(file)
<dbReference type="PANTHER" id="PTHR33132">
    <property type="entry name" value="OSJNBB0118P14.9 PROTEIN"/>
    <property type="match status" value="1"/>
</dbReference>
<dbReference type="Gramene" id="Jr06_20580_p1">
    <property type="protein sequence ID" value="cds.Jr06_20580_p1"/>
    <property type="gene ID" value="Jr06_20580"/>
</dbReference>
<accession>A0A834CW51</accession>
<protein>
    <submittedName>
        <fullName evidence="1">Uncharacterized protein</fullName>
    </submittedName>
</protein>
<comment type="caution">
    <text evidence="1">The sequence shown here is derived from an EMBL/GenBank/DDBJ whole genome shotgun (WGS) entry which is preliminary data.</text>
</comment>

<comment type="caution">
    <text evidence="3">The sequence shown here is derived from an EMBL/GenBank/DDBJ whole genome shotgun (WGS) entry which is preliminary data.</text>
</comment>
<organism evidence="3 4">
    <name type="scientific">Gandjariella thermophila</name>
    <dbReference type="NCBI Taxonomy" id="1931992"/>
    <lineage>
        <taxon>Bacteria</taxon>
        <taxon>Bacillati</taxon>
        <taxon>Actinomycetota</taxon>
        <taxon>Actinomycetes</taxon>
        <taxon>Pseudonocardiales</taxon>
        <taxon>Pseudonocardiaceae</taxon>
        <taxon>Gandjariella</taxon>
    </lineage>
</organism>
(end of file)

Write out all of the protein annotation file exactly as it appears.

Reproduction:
<dbReference type="PANTHER" id="PTHR33132">
    <property type="entry name" value="OSJNBB0118P14.9 PROTEIN"/>
    <property type="match status" value="1"/>
</dbReference>
<dbReference type="Gramene" id="Jr06_20580_p1">
    <property type="protein sequence ID" value="cds.Jr06_20580_p1"/>
    <property type="gene ID" value="Jr06_20580"/>
</dbReference>
<accession>A0A834CW51</accession>
<protein>
    <submittedName>
        <fullName evidence="1">Uncharacterized protein</fullName>
    </submittedName>
</protein>
<comment type="caution">
    <text evidence="1">The sequence shown here is derived from an EMBL/GenBank/DDBJ whole genome shotgun (WGS) entry which is preliminary data.</text>
</comment>

<comment type="caution">
    <text evidence="3">The sequence shown here is derived from an EMBL/GenBank/DDBJ whole genome shotgun (WGS) entry which is preliminary data.</text>
</comment>
<organism evidence="3 4">
    <name type="scientific">Gandjariella thermophila</name>
    <dbReference type="NCBI Taxonomy" id="1931992"/>
    <lineage>
        <taxon>Bacteria</taxon>
        <taxon>Bacillati</taxon>
        <taxon>Actinomycetota</taxon>
        <taxon>Actinomycetes</taxon>
        <taxon>Pseudonocardiales</taxon>
        <taxon>Pseudonocardiaceae</taxon>
        <taxon>Gandjariella</taxon>
    </lineage>
</organism>